Learn how plants respond to higher atmospheric CO2 concentrations

How does rising atmospheric CO2 affect marine organisms?

Click to locate material archived on our website by topic

Another Example of Corals Being Capable of Biologically-Mediating their Calcification to Overcome Ocean Acidification

Paper Reviewed
DeCarlo, T.M., Comeau, S., Cornwall, C.E. and McCulloch, M.T. 2018. Coral resistance to ocean acidification linked to increased calcium at the site of calcification. Proceedings of the Royal Society B 285: 20180564, http://dx.doi.org/10.1098/rspb.2018.0564.

The global increase in the atmosphere's CO2 content has been hypothesized to possess the potential to harm coral reefs directly. By inducing changes in ocean water chemistry that can lead to reductions in the calcium carbonate saturation state of seawater (Ωsw), it has been predicted that elevated levels of atmospheric CO2 may reduce rates of coral calcification, possibly leading to slower-growing -- and, therefore, weaker -- coral skeletons, and in some cases even death. However, such projections often fail to account for the fact that coral calcification is a biologically mediated process, and that out in the real world, living organisms tend to find ways to meet and overcome the many challenges they face (see McCulloch et al. 2017; Raybaud et al. 2017; Ross et al., 2017).

The latest study to demonstrate that fact is that of DeCarlo et al. (2018). Using two novel geochemical techniques based on boron systematics and Raman spectroscopy, the four scientists derived estimates of calcium concentrations within the coral calcifying fluid ([Ca2+]cf) of two coral species (Acropora youngei and Pocillopora damicornis) that they used to investigate "the response of [Ca2+]cf to seawater pH and its potential role in controlling the calcification sensitivity to ocean acidification."

The results of their study suggest that both corals were able to control their [Ca2+]cf, elevating it as much as 25% above the calcium concentration of seawater in seawater of lower pH (Figure 1a), albeit this ability diminished for A. youngei at the lowest seawater pH (7.63) tested by the authors. In commenting on this finding, De Carlo et al. say that the ability of P. damicornis to control [Ca2+]cf resulted in its maintaining a similar aragonite saturation state within the coral calcifying fluid (Figure 1c) to that of A. youngei, despite having a lower [CO32-]cf (Figure 1b), which allowed P. damicornis to maintain its level of calcification at lower seawater pH (pHsw), whereas A. youngei did not. Thus, the researchers conclude that "some corals have cellular mechanisms in place to modulate [Ca2+]cf, and our results demonstrate that resistant species such as Pocillopora can upregulate these processes to resist the effects of ocean acidification and to maintain normal calcification rates even at low pHsw."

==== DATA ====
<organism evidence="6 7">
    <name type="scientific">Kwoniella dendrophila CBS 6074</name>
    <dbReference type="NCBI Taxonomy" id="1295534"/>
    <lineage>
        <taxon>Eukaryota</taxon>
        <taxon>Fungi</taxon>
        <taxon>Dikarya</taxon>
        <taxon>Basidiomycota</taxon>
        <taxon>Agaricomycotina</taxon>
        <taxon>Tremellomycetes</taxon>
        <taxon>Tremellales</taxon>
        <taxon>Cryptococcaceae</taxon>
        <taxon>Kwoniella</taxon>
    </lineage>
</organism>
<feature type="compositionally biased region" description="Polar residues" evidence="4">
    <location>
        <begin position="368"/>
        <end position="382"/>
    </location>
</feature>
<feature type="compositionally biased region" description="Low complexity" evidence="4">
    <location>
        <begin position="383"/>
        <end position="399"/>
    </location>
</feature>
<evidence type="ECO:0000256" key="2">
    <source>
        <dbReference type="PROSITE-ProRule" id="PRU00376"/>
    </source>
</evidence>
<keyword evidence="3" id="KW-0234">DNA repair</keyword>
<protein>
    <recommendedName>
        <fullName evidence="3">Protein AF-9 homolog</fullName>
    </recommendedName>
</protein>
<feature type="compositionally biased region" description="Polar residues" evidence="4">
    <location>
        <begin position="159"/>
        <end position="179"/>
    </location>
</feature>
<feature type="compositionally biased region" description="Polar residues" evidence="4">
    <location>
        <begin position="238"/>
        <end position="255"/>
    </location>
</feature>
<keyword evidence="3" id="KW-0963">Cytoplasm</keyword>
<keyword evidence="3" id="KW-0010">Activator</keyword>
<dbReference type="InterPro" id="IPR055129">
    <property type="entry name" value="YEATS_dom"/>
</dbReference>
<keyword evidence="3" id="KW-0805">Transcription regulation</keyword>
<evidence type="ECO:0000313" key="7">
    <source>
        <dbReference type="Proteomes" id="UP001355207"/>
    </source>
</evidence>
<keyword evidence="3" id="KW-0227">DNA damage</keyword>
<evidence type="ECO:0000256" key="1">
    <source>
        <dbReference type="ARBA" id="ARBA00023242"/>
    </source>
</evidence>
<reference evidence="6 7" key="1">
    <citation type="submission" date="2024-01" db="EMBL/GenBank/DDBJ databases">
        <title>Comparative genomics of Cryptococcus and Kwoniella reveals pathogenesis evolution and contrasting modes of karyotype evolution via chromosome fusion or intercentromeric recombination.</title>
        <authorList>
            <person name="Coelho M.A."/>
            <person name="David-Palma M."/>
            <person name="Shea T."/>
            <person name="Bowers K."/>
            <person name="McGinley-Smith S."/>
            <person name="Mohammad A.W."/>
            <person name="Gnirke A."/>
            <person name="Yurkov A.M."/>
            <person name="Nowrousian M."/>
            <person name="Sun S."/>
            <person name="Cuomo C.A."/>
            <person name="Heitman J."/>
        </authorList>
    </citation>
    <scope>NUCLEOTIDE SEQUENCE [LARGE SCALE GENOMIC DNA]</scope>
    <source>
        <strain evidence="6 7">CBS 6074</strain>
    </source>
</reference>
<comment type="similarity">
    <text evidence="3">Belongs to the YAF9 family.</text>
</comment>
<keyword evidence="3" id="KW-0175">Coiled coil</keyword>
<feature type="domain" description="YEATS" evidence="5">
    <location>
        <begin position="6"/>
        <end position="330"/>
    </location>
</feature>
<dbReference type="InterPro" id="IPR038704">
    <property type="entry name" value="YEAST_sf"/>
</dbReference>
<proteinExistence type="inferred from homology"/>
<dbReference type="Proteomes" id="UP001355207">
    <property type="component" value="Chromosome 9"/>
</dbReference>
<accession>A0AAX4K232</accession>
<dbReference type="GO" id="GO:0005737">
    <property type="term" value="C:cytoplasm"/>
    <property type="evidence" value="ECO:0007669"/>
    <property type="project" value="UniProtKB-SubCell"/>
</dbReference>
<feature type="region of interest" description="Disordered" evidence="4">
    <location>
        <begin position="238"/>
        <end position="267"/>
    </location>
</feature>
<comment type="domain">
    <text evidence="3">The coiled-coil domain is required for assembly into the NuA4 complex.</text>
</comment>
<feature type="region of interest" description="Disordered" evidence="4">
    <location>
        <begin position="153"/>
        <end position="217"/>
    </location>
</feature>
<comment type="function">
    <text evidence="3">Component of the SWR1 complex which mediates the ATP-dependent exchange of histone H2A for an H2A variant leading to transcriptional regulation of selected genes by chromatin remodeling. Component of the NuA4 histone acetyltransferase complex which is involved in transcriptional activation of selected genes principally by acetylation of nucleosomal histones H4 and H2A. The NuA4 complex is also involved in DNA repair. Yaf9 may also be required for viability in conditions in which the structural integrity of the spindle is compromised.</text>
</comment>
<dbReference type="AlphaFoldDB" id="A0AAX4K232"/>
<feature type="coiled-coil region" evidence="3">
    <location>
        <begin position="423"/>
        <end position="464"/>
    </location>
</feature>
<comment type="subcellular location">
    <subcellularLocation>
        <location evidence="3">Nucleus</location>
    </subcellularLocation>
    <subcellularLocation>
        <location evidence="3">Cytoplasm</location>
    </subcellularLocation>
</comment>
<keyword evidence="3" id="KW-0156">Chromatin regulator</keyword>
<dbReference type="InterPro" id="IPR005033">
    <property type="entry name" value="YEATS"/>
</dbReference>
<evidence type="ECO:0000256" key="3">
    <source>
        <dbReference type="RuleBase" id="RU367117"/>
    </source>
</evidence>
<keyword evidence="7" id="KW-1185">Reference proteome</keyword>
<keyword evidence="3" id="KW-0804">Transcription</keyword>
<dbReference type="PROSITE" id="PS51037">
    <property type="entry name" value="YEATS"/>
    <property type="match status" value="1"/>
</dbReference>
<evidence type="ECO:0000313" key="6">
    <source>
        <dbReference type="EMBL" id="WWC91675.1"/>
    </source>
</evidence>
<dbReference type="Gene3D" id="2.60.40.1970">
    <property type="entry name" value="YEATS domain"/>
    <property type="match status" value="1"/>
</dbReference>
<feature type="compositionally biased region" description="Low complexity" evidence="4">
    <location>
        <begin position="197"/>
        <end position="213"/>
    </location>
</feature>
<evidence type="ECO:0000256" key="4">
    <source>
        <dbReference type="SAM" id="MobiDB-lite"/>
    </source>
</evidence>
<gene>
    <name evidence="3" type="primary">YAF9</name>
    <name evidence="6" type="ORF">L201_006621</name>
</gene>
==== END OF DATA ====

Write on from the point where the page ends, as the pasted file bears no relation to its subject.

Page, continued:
The significance of the above findings is noted in the fact that, as stated by Decarlo et al., "most models of coral calcification rely on the assumption that [the] aragonite saturation state is controlled by [CO32-]cf and that variability in [Ca2+]cf is negligible." Clearly, as indicated above that assumption is not correct; and it is further evident in viewing Figure 2, which plots the sensitivity of the aragonite saturation state (ΩAr) of the coral calcifying fluid to both [CO32-]cf and [Ca2+]cf. As illustrated, there is no significant correlation between ΩAr of the coral calcifying fluid and [CO32-]cf, whereas ΩAr of the coral calcifying fluid is positively correlated with [Ca2+]cf.

In light of these many findings and considerations, DeCarlo et al. conclude the abstract of their paper by writing "although the role of [Ca2+]cf in driving calcification has often been neglected, increasing [Ca2+]cf may be a key mechanism enabling more resistant corals to cope with ocean acidification and continue to build calcium carbonate skeletons in a high-CO2 world." And that great news suggests that horror stories of corals being driven to extinction because of ocean acidification are far from certain -- if they contain any truth at all!

Figure 1. Sensitivity of calcifying fluid chemistry and calcification to seawater pH. (a) Ca2+cf /Ca2+sw, (b) [CO32-]cf, (c) ΩAr and (d ) calcification responses to pHsw treatments for both P. damicornis (blue squares) and A. youngei (red triangles). Bounded lines indicate regression fits ± 1 s.e. Colored asterisks indicate which regressions are statistically significant ( p < 0.01). Error bars on individual points represent 1 s.e.m. Source: DeCarlo et al. (2018).

Figure 2. Relative influences on coral calcifying fluid ΩAr. Sensitivity of ΩAr to (a) [CO32-]cf and (b) [Ca2+]cf. Source: DeCarlo et al. (2018).

McCulloch, M.T., D'Olivo, J.P., Falter, J., Holcomb, M. and Trotter, J.A. 2017. Coral calcification in a changing world and the interactive dynamics of pH and DIC upregulation. Nature Communications 8: 15686, DOI:10.1038/ncomms15686.

Raybaud, V., Tambutté, S., Ferrier-Pagès, C., Reynaud, S., Venn, A.A., Tambutté, É., Nival, P. and Allemand, D. 2017. Computing the carbonate chemistry of the coral calcifying medium and its response to ocean acidification. Journal of Theoretical Biology 424: 26-36.

Ross, C.L., Falter, J.L. and McCulloch, M.T. 2017. Active modulation of the calcifying fluid carbonate chemistry (δ11B, B/Ca) and seasonally invariant coral calcification at sub-tropical limits. Scientific Reports 7: 13830, DOI:10.1038/s41598-017-14066-9.

Posted 10 August 2018